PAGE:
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Figure 7: Antimicrobial resistance profile of common CLABSI isolates. CLABSI: Central line-associated bloodstream infections

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A total of 182 isolates were obtained from CAUTI cases; Klebsiella spp (25.8%), E coli (23.0%) and Proteus and Enterococcus spp (13.2% each) were common isolates. Isolates also followed a multidrug resistance pattern being resistant to cephalosporins, aminoglycosides and carbapenems [Figure 8] and [Figure 9].
Figure 8: Distribution of isolates in CAUTI cases. CAUTI: Catheter-associated urinary tract infection

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Figure 9: Antimicrobial resistance profile of common CAUTI isolates. CAUTI: Catheter-associated urinary tract infection

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A high rate of multidrug resistance was observed in the isolates. For Gram-negative isolates, polymyxin and tigecycline and for Gram-positive vancomycin, teicoplanin and linezolid were most effective. The Candida isolates showed good susceptibility to azoles and Echinocandin antifungals.


  Discussion Top


Surveillance and monitoring of device-associated infections in the hospital admitted patients can lead to DA-HAIs reduction if implemented with a systematic approach. This needs participation from all the departments who are sensitive to importance of preventive measures and a multidimensional hospital infection control committee.[9],[10]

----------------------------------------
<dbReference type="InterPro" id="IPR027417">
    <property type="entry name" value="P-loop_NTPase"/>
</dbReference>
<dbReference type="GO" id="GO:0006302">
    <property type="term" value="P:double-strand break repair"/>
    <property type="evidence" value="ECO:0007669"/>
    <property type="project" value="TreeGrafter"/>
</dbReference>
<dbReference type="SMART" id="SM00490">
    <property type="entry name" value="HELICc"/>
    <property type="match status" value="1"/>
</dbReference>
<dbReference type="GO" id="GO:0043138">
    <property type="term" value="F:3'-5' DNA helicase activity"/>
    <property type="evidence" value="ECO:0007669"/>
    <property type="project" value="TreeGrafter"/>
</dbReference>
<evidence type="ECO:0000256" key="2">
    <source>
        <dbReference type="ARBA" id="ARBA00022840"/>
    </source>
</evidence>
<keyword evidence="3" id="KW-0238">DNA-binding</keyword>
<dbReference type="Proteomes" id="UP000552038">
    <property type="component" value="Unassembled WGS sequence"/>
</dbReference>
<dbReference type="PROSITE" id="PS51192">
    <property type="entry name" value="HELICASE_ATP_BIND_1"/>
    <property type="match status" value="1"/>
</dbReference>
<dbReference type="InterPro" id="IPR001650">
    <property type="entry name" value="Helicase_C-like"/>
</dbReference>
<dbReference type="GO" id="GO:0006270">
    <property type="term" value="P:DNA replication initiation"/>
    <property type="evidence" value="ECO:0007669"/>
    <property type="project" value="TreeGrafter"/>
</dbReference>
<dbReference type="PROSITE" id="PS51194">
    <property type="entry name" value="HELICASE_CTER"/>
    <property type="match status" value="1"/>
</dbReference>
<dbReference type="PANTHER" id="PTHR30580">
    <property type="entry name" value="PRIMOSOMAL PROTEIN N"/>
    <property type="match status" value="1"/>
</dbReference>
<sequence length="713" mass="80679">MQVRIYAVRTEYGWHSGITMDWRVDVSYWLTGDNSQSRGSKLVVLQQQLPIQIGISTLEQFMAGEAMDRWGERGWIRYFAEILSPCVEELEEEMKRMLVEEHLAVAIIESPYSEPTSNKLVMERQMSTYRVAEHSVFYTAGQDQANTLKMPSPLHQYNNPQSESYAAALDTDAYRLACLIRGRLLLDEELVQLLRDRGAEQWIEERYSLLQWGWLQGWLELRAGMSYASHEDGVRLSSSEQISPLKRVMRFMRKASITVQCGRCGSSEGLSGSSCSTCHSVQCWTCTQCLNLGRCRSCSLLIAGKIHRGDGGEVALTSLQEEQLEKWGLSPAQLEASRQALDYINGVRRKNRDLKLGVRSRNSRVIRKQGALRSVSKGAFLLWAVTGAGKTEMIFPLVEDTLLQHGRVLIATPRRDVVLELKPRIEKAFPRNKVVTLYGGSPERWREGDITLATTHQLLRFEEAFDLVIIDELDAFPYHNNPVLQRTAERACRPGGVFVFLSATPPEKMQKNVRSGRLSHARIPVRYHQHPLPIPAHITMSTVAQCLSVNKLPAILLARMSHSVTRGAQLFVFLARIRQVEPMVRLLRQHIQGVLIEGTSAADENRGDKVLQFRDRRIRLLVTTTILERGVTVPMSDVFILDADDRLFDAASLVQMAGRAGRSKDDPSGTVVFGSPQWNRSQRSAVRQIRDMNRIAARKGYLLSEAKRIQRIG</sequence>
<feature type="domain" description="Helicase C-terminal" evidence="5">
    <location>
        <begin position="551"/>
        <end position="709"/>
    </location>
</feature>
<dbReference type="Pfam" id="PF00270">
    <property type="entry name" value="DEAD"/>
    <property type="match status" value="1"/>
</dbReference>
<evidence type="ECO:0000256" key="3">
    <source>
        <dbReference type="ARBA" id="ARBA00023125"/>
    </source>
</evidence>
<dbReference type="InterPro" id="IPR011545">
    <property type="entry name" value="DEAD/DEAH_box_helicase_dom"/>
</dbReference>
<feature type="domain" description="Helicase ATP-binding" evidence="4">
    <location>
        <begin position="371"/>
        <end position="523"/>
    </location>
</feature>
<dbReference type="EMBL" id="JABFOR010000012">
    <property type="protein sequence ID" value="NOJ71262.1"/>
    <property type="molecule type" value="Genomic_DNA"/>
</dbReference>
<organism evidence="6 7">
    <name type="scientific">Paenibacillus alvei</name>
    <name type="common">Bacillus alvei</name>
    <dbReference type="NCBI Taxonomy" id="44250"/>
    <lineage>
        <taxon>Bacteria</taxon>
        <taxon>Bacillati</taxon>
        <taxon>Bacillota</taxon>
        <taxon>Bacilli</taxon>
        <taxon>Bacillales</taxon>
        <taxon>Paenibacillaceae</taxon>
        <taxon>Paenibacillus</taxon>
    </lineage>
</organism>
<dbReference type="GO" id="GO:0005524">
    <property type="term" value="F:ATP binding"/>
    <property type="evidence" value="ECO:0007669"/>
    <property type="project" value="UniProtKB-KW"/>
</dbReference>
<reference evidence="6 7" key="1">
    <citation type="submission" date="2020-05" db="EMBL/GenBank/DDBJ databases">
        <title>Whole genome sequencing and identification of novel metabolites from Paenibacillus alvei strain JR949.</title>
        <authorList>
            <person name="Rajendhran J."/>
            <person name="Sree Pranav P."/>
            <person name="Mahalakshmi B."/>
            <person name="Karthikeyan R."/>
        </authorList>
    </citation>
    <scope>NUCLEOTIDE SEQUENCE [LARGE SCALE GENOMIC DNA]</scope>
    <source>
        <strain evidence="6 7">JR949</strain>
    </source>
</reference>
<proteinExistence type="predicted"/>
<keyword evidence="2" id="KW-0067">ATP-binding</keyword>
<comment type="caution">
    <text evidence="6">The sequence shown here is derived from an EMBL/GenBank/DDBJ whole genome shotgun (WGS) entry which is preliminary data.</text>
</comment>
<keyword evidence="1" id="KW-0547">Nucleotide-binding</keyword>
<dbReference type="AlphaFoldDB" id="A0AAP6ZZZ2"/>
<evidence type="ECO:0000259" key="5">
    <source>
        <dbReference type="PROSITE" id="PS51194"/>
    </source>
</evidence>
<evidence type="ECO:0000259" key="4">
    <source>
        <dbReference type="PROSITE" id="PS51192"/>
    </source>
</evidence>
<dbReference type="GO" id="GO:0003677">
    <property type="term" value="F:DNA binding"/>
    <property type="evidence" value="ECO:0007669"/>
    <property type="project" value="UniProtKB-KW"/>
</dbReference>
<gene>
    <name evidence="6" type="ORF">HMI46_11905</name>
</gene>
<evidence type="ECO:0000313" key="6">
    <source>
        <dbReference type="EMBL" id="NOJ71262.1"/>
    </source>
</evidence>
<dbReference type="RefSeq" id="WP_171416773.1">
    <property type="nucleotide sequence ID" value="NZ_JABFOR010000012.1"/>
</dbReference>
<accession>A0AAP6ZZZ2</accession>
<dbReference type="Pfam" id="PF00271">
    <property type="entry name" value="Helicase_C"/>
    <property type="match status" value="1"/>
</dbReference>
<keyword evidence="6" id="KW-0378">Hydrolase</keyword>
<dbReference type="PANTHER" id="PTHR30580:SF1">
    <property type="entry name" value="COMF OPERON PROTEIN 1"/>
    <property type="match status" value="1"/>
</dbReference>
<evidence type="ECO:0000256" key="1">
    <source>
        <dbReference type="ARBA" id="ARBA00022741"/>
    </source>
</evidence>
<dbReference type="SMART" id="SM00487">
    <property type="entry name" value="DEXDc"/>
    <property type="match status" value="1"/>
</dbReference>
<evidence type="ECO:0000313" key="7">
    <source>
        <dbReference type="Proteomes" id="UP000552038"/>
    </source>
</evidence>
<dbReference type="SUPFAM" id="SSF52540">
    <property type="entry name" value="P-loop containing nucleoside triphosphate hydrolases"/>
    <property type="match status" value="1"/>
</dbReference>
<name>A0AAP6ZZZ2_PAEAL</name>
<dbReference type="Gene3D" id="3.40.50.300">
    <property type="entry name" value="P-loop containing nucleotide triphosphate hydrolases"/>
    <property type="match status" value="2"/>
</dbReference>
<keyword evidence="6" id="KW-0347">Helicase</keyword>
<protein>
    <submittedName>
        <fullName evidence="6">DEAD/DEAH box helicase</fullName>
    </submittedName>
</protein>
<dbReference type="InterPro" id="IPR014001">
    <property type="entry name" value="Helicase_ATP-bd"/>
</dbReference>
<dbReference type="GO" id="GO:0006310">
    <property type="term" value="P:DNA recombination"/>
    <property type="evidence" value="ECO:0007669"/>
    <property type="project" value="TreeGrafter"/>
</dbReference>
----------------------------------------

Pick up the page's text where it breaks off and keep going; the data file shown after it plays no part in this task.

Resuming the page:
A total of 64,263 patients were on device accounting for total of 225,908 device days, in 2 years out of which 294 patients developed DAIs. with overall infection rate 0.45% and DAI rate 1.3/1000 device days whereas high rate (12.6%, 5.3%, 4.65%) was observed in studies on surveillance of DAIs.[15],[16],[17]

Among 294DAIs in the present study, CAUTI was most common (58.8%) followed by CLABSI (24.1%) and VAP (17%). In contrast to our study, CLABSI (48.8%) was most common followed by VAP (37.2%) and CAUTI (14%) in a study by Iordanou et al.[15]

The rates of VAP in our study were higher in year 2019 (2.8/1000 ventilator days) than those reported by the NHSN (1.3/1000 ventilator days), but later in year 2020, it was lower 0.8/1000 ventilator days implying better infection control practices. It is also speculated due to COVID pandemic, the HCWs followed guidelines more stringently resulting in lower rates. The cumulative rates of CLABSIs in our study were slightly higher (1.21/1000 central line days) than those reported by the NHSN (1.1/1000 central line days), but the rates were lower in year 2020 than 2019. These rates were quite lower than the rates of CLABSI as mentioned in the WHO reports (12.2/1000 central line days) for low-resource countries. CAUTI rates in our study were higher (1.7/1000 catheter days) in year 2019 than benchmarks by NHSN (1.5/1000 catheter days), but CAUTI rates improved in year 2020.[18]